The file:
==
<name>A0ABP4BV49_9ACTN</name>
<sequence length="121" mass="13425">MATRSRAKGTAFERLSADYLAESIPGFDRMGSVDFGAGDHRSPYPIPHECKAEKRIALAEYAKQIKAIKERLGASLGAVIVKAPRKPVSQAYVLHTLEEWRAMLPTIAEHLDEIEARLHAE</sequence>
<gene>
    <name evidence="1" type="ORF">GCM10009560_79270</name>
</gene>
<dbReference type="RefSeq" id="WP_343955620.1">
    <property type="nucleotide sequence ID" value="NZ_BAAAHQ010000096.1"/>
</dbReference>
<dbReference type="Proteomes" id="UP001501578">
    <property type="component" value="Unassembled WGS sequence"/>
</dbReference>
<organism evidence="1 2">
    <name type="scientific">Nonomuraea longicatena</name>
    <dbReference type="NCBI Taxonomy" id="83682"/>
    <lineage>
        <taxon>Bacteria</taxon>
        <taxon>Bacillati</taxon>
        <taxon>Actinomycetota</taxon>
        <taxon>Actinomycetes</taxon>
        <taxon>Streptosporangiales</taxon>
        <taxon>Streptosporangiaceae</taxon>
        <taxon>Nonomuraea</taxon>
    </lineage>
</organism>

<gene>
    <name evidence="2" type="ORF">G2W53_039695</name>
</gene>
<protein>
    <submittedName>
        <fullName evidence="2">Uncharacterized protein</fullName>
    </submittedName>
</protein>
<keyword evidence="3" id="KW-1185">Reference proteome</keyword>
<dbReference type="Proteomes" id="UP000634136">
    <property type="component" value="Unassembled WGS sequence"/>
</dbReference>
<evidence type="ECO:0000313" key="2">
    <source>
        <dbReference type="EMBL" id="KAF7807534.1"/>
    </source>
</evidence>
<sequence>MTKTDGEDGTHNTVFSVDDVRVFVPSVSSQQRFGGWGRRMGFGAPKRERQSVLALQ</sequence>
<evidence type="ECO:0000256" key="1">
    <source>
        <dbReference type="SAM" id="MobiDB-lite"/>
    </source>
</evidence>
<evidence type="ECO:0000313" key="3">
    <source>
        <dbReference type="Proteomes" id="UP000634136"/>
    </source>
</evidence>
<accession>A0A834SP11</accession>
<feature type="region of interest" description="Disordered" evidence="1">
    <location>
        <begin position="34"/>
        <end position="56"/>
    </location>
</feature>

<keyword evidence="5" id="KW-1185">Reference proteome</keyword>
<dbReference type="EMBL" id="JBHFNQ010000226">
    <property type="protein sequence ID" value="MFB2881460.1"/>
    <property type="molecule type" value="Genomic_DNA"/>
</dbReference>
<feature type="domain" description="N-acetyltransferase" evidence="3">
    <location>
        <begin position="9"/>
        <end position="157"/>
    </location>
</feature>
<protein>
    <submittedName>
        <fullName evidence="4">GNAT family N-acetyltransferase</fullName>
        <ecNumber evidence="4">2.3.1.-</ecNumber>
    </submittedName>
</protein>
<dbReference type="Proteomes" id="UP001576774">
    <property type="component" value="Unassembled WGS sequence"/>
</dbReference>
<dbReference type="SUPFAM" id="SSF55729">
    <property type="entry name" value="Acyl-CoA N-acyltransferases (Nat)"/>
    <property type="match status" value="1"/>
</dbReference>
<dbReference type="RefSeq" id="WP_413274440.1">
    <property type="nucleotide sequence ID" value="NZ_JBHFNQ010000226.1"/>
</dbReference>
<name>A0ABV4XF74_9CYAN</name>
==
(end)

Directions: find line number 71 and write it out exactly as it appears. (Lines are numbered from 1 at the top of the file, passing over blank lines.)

<protein>